A major health issue in the United States in the 19th and early 20th centuries, typhoid isn’t something you hear much about here anymore, though it’s still an enormous global problem; 21.5 million people are infected every year.
About 5,700 U.S. cases are reported annually, but three-quarters of the victims caught the disease overseas. Spread through contaminated food and water, typhoid causes high fever, weakness, gastrointestinal problems, and often a rash; if untreated, it is fatal for one in four people.
A typhoid vaccine is recommended before traveling to a high-risk area, and antibiotics are prescribed to those infected. While antibiotics have been incredibly effective, typhoid has recently become resistant to some of them, worrying the medical community. Some studies put resistance rates around 35 percent.
I admit, I thought for sure scurvy was one of the diseases that have been eradicated, but I was wrong. If you are anything like me, I bet the word scurvy fills your head with images of pirates on the open Sea. I’d be willing to bet, you didn’t think about people living in developed countries when you read the word scurvy. Yet, it’s a surprisingly big problem in certain populations in the United States—namely, those who are poor, homeless, or mentally ill, and those who don’t have access to proper nutrition.
A 2009 CDC study found that up to 17 percent of low-income people in the United States suffer from it, while hospital admissions for this disease rose by 27 percent in the United Kingdom between 2009 and 2014. So, what is scurvy? It’s characterized by swollen gums, tooth loss, anemia, fatigue, and a rash, and it’s caused by a severe vitamin C deficiency. While highly treatable, it is often misdiagnosed because it’s not on doctors’ radars.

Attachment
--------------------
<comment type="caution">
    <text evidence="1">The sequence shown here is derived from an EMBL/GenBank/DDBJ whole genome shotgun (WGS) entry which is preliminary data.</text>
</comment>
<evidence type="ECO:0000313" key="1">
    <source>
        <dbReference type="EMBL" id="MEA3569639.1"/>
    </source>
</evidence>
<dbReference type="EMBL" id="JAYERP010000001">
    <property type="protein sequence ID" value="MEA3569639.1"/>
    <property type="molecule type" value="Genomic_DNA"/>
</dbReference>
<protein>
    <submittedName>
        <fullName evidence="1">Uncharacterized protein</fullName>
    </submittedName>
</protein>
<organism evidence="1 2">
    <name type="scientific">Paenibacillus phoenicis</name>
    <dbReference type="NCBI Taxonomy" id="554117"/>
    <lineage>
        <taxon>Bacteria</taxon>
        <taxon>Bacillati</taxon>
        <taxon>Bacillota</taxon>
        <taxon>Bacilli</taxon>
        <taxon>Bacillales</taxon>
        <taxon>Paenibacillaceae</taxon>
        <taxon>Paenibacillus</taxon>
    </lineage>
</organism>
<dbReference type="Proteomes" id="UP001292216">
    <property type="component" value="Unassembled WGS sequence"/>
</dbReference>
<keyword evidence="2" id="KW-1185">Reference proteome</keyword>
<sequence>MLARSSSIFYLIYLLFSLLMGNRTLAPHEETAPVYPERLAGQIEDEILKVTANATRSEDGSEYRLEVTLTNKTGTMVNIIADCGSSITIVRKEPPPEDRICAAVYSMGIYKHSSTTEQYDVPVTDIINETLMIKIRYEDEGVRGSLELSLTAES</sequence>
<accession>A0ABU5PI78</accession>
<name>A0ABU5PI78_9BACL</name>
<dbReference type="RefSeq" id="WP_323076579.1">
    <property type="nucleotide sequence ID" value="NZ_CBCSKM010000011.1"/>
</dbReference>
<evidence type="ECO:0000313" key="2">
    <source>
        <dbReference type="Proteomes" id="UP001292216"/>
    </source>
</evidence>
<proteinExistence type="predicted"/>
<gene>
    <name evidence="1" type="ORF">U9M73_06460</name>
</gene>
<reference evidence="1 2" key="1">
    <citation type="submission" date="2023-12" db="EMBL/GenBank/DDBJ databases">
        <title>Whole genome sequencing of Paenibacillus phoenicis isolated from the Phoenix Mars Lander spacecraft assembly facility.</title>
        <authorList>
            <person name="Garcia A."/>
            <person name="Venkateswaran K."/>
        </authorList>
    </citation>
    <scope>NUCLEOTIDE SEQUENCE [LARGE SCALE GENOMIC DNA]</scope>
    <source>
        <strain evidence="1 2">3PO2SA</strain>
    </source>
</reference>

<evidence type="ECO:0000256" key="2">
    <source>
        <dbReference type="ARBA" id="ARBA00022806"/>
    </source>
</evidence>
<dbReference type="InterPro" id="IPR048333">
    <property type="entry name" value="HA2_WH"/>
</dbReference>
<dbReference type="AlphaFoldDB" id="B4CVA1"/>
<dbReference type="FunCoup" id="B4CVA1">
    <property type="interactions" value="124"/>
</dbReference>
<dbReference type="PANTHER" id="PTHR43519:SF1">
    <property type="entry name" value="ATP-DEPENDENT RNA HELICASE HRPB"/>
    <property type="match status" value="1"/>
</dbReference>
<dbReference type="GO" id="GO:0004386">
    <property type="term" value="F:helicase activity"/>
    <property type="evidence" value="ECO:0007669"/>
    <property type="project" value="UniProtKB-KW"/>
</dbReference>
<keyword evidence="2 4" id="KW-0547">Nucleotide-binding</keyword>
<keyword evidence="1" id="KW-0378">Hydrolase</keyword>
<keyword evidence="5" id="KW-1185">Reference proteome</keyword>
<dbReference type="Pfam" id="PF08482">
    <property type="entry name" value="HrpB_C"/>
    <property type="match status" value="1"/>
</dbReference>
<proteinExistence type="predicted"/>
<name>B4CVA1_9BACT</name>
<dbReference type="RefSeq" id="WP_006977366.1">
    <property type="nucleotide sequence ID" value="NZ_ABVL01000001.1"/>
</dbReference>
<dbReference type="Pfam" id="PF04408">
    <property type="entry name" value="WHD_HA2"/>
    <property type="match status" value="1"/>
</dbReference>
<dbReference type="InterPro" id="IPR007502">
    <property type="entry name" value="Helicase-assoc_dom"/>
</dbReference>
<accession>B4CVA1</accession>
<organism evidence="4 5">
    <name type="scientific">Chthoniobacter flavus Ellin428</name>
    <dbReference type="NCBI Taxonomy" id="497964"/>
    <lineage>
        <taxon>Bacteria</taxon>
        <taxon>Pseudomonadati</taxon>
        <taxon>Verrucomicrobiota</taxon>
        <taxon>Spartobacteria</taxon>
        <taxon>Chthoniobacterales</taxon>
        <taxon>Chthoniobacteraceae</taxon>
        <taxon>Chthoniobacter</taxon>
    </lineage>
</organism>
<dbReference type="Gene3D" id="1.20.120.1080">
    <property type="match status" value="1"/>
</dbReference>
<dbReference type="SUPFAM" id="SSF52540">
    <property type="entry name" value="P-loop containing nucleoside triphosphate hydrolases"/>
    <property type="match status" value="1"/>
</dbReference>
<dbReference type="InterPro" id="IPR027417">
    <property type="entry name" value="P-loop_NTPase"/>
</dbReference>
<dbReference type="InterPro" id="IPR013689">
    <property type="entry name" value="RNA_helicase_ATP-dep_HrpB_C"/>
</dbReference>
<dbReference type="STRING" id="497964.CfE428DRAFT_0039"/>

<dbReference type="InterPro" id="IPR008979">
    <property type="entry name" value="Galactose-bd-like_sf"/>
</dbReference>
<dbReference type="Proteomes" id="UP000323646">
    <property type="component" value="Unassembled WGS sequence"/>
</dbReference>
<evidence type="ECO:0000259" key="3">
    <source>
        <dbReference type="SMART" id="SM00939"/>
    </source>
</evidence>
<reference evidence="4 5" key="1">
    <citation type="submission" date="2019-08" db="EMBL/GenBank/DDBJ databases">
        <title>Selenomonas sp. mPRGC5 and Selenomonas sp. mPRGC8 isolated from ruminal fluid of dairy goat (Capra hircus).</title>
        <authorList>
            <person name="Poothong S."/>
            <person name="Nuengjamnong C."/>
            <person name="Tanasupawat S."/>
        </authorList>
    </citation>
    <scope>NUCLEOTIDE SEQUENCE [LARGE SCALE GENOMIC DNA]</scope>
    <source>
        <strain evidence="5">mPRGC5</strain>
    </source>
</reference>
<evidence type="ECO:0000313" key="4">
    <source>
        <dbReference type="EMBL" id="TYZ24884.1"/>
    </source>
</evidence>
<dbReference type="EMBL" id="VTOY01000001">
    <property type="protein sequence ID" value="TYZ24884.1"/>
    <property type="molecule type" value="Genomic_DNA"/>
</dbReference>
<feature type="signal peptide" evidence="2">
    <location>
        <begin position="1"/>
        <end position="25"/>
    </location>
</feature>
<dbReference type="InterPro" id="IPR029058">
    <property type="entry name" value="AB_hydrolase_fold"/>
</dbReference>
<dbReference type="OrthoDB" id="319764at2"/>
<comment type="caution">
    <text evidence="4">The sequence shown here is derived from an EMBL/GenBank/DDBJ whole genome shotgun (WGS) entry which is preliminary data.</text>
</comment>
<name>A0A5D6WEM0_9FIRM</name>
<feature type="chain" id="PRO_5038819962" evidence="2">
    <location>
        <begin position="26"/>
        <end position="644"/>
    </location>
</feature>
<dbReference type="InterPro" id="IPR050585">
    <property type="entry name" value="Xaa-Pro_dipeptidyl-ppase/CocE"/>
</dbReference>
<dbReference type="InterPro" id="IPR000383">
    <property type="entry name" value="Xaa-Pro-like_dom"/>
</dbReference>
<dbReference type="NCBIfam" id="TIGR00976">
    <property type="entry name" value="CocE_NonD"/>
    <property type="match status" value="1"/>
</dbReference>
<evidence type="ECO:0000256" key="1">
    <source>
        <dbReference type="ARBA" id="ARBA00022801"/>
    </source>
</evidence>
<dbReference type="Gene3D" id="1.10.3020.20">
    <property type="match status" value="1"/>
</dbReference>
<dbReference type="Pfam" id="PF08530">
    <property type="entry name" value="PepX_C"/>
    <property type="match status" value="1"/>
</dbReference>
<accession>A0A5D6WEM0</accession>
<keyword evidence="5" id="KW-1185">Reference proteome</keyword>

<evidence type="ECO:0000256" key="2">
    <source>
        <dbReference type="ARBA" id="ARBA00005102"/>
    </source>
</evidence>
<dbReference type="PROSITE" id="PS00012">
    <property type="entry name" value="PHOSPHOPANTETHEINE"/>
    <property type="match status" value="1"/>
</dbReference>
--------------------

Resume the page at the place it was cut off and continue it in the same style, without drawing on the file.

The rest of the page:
You might be shocked to learn not only that leprosy hasn’t been eradicated but that there are around 6,500 people living in the United States with it, with 100 to 200 new cases diagnosed each year.
Now called Hansen’s disease, it is a bacterial infection that attacks the skin, peripheral nerves, upper respiratory tract, eyes, and the lining of the nose. If it’s not treated, it can cause disfigurement, nerve damage, hand and foot paralysis, and blindness.
It is a terrifying disease, but it responds well to multi-drug therapy, and after a few doses, those infected are no longer contagious. An overwhelming majority of people are also naturally immune to the disease.
Hansen’s disease can be contracted from armadillos, who can be carriers of it, or through extended contact with an infected person.
Cholera is one of the diseases that have been eradicated in the United States but not the world. It is still a worldwide pandemic, afflicting people who live in areas with poor sanitation conditions and water treatment.
Caused by ingesting food or water contaminated with fecal bacteria, cholera leads to violent diarrhea and dehydration so severe that death can occur within hours.
It is treatable with oral re-hydration salts and IV fluids, and an oral vaccine is also available. Over the past decade, there have been outbreaks in Zimbabwe, Haiti, and Cuba, though the biggest recent cholera crisis was in Yemen in 2017, during which one million people were infected.
Conclusion to 12 Diseases That Have Been Eradicated, Or So You Thought!
Did it surprise you that any of these were still around? Don’t forget to share!